PRINTING United 2020

Meet leaders of PRINTING United Alliance and see the results of their merger by attending the PRINTING United 2020 show October 23-25 at the Georgia World Congress Center in Atlanta.

You can also expect to see the widest array of printing technologies at any U.S. expo, including printing, and finishing equipment, supplies, and prepress and workflow software for commercial, functional, textile, apparel, wide-format, and package printing.

Whether you are seeking printing equipment for an in-plant printing shop or full-service integrated printing and marketing company, you will find plenty of options and ideas at PRINTING United. For more information about the Expo, visit https://www.printingunited.com/

Additional Information Sources

What they Think: Alphabet Soup of Trade Association Mergers by Mark Hahn

Printing Impressions VIDEO: Ford Bowers and Michael Makin Discuss Merger of SGIA and PIA

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Fab Lab Uses Digital Printers, Cutters, and Engravers to Spark Interest in STEM Education

One way to get more students interested in studying science, technology, engineering, and math (STEM) topics is to give them access to software and tools they can use to design, create, or customize their own products. That’s the concept behind Fab Labs, which are being opened in libraries and community centers nationwide.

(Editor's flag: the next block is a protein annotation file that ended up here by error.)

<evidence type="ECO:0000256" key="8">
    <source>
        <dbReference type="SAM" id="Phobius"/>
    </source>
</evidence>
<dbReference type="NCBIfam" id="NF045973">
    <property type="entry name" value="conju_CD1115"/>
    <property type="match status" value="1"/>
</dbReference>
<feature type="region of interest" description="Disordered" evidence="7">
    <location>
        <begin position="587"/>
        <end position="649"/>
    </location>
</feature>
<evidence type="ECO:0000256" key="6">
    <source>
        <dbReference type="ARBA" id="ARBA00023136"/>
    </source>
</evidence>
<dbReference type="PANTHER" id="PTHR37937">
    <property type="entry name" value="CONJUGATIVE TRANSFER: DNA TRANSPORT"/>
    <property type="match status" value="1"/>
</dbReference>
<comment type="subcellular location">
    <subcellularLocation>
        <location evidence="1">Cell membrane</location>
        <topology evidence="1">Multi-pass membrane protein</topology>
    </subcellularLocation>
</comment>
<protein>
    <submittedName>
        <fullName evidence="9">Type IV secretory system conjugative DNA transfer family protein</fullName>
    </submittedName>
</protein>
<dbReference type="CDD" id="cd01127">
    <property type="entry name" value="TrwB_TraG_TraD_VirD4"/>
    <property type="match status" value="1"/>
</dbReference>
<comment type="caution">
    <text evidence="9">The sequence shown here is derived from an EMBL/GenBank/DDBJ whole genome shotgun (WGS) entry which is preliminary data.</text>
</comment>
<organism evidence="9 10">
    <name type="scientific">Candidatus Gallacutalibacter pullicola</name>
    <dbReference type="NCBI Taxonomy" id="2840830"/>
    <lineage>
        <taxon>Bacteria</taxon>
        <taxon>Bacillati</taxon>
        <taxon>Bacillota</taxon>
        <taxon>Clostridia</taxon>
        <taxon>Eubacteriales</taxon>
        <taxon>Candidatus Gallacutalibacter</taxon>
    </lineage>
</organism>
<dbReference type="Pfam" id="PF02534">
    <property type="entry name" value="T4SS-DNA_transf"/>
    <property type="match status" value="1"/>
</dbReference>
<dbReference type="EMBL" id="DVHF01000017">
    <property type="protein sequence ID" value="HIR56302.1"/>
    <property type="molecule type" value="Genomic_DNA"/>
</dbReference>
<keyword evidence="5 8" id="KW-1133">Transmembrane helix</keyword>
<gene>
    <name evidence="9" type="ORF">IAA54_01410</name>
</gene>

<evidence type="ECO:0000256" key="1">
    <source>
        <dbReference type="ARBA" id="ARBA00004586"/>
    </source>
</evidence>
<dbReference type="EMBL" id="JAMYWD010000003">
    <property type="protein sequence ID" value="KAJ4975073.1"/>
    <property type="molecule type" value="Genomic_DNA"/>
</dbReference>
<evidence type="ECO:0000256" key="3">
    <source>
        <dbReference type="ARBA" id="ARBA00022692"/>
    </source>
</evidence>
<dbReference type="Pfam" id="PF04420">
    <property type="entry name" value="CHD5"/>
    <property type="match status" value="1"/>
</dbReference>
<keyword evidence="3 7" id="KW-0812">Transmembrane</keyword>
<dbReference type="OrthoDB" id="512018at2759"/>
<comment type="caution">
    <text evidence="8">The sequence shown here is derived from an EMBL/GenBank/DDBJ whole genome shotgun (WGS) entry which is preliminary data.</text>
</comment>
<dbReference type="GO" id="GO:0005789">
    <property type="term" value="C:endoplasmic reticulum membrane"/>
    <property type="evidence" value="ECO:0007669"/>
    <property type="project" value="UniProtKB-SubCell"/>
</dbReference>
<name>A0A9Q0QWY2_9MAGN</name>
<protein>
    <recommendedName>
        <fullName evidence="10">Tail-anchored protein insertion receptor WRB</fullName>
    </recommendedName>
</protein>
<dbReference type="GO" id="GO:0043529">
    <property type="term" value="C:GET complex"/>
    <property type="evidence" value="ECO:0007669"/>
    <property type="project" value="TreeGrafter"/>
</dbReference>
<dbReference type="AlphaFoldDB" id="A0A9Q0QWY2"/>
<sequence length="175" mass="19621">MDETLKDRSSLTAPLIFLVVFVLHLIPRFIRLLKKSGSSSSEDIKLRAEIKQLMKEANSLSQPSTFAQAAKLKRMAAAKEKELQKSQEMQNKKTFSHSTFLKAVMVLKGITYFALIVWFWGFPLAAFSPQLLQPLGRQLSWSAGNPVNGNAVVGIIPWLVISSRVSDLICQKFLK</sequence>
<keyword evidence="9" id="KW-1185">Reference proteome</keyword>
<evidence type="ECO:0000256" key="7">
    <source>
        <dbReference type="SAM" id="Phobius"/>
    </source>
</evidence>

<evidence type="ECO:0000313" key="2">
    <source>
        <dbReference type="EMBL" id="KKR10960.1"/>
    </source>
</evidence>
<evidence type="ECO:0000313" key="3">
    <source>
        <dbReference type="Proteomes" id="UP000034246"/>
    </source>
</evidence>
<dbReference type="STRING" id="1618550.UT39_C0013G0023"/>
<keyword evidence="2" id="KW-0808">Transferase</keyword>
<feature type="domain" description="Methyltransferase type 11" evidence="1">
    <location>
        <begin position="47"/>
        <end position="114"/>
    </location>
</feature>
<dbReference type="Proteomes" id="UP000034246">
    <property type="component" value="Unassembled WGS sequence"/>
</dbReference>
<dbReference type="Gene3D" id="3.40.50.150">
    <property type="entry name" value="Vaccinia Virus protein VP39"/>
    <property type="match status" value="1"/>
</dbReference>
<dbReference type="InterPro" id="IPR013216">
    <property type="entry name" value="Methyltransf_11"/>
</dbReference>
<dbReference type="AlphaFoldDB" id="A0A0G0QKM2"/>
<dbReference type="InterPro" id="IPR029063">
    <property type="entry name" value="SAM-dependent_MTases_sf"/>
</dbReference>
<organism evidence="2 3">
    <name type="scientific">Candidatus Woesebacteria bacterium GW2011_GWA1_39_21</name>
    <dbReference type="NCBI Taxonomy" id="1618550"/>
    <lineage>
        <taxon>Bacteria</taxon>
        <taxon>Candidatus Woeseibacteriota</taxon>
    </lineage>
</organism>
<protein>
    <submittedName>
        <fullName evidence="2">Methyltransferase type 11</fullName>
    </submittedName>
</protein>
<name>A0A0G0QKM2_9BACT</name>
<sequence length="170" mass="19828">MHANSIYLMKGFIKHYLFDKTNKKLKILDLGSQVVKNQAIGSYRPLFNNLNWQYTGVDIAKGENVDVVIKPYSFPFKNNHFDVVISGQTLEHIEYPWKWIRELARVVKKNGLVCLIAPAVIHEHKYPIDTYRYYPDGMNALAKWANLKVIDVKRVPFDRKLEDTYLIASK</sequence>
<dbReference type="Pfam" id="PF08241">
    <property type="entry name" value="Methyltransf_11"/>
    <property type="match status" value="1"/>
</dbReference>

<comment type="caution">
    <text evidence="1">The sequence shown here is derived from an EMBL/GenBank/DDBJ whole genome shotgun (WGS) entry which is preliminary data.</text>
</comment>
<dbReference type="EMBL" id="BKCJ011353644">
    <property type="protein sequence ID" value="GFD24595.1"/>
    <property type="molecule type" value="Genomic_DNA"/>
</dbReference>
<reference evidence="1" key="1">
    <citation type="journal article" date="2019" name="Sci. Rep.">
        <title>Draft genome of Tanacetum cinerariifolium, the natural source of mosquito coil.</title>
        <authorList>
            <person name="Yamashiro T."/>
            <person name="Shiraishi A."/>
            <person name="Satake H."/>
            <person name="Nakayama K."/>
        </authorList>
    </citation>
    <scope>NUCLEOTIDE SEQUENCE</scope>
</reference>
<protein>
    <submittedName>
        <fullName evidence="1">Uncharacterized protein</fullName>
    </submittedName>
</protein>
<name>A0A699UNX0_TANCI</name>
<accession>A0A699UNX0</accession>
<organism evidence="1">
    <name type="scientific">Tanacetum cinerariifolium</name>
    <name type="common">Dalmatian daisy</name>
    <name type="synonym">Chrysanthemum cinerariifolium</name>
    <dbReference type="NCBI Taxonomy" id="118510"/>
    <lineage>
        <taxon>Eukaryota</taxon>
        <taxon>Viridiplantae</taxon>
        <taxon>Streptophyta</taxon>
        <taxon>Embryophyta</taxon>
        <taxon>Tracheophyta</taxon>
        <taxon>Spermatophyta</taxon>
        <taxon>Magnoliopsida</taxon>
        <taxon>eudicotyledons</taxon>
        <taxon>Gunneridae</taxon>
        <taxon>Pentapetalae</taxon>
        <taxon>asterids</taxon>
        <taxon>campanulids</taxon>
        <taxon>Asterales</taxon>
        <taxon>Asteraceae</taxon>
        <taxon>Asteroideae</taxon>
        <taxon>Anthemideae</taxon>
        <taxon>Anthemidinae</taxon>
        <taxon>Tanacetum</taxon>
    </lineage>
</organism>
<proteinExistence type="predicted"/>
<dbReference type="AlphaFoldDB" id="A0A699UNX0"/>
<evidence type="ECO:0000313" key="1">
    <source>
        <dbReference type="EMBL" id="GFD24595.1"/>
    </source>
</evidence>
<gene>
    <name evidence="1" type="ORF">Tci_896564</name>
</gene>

For example, the Blue Ridge/University of Arizona 4-H Fab Lab is an “open source, open door” digital fabrication facility. It gives students in grades K-12 and community members access to the digital design tools, electrical platforms, 3D printers, wide-format printer/cutters, laser engravers, and training they need to make their own graphics, stickers, 3D objects, and product prototypes.

State-of-the-art equipment for 3D printing, laser engraving, milling, graphics printing, contour cutting, and product customization was donated by companies such as Ultimaker, Epilog, and Roland DGA. 

The Roland equipment includes a VersaUV LEF-12 UV flatbed printer, VersaCAMM SP-300i wide-format printer/cutter, CAMM-1 GS-24 desktop cutter, and MDX-40A milling machine.

Recently, the Fab Lab hosted students from the White Mountain Apache Tribe as well as leaders from 4-H chapters in Pima, Coconino, Apache, Maricopa, and Navajo counties.

“By giving young people the opportunity to make everything from digitally printed banners to 3D milled prototypes, we’re helping to create the next generation of STEM professionals,” said Kevin Woolridge, co-director of the Blue Ridge/UA 4-H FAB LAB. The simple operation and impressive capabilities of the devices in our lab make it possible to interest and engage users of all ages.”

Members of the White Mountain Apache Tribe 4-H Junior Leadership Academy display the bumper stickers and banner they created. (Photo: Roland DGA)